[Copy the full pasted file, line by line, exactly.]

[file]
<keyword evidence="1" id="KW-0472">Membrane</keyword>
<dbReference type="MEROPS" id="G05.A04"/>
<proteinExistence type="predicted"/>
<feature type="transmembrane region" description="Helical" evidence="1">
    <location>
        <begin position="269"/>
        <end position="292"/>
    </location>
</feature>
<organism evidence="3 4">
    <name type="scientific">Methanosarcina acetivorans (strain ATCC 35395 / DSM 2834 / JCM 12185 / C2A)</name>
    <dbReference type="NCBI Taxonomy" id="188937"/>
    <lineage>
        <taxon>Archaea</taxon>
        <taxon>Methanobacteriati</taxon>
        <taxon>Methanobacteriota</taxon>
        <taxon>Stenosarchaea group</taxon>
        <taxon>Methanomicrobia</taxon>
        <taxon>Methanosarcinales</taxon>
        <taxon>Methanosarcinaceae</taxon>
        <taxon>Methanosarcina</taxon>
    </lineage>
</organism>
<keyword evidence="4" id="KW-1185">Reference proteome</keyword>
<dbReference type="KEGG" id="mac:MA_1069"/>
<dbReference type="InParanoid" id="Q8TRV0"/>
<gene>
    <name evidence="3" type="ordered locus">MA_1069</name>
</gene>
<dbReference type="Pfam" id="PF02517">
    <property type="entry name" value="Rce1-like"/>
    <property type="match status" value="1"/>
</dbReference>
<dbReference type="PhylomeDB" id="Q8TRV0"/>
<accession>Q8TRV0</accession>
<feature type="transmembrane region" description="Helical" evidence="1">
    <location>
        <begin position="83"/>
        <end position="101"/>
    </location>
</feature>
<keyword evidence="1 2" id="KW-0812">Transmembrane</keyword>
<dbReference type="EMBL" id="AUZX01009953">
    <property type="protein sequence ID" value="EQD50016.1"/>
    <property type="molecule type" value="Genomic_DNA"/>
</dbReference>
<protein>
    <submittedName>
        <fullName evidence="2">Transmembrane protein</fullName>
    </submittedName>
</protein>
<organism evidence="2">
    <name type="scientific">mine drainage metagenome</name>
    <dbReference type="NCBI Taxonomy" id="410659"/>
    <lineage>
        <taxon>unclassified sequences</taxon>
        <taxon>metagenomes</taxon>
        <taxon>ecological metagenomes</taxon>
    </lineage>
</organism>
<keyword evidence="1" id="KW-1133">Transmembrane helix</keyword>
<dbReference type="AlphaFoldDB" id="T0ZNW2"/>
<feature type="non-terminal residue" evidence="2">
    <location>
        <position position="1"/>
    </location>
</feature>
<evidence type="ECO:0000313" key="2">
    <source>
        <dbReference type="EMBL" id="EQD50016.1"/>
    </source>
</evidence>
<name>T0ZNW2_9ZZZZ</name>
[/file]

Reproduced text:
<keyword evidence="1" id="KW-0472">Membrane</keyword>
<dbReference type="MEROPS" id="G05.A04"/>
<proteinExistence type="predicted"/>
<feature type="transmembrane region" description="Helical" evidence="1">
    <location>
        <begin position="269"/>
        <end position="292"/>
    </location>
</feature>
<organism evidence="3 4">
    <name type="scientific">Methanosarcina acetivorans (strain ATCC 35395 / DSM 2834 / JCM 12185 / C2A)</name>
    <dbReference type="NCBI Taxonomy" id="188937"/>
    <lineage>
        <taxon>Archaea</taxon>
        <taxon>Methanobacteriati</taxon>
        <taxon>Methanobacteriota</taxon>
        <taxon>Stenosarchaea group</taxon>
        <taxon>Methanomicrobia</taxon>
        <taxon>Methanosarcinales</taxon>
        <taxon>Methanosarcinaceae</taxon>
        <taxon>Methanosarcina</taxon>
    </lineage>
</organism>
<keyword evidence="4" id="KW-1185">Reference proteome</keyword>
<dbReference type="KEGG" id="mac:MA_1069"/>
<dbReference type="InParanoid" id="Q8TRV0"/>
<gene>
    <name evidence="3" type="ordered locus">MA_1069</name>
</gene>
<dbReference type="Pfam" id="PF02517">
    <property type="entry name" value="Rce1-like"/>
    <property type="match status" value="1"/>
</dbReference>
<dbReference type="PhylomeDB" id="Q8TRV0"/>
<accession>Q8TRV0</accession>
<feature type="transmembrane region" description="Helical" evidence="1">
    <location>
        <begin position="83"/>
        <end position="101"/>
    </location>
</feature>
<keyword evidence="1 2" id="KW-0812">Transmembrane</keyword>
<dbReference type="EMBL" id="AUZX01009953">
    <property type="protein sequence ID" value="EQD50016.1"/>
    <property type="molecule type" value="Genomic_DNA"/>
</dbReference>
<protein>
    <submittedName>
        <fullName evidence="2">Transmembrane protein</fullName>
    </submittedName>
</protein>
<organism evidence="2">
    <name type="scientific">mine drainage metagenome</name>
    <dbReference type="NCBI Taxonomy" id="410659"/>
    <lineage>
        <taxon>unclassified sequences</taxon>
        <taxon>metagenomes</taxon>
        <taxon>ecological metagenomes</taxon>
    </lineage>
</organism>
<keyword evidence="1" id="KW-1133">Transmembrane helix</keyword>
<dbReference type="AlphaFoldDB" id="T0ZNW2"/>
<feature type="non-terminal residue" evidence="2">
    <location>
        <position position="1"/>
    </location>
</feature>
<evidence type="ECO:0000313" key="2">
    <source>
        <dbReference type="EMBL" id="EQD50016.1"/>
    </source>
</evidence>
<name>T0ZNW2_9ZZZZ</name>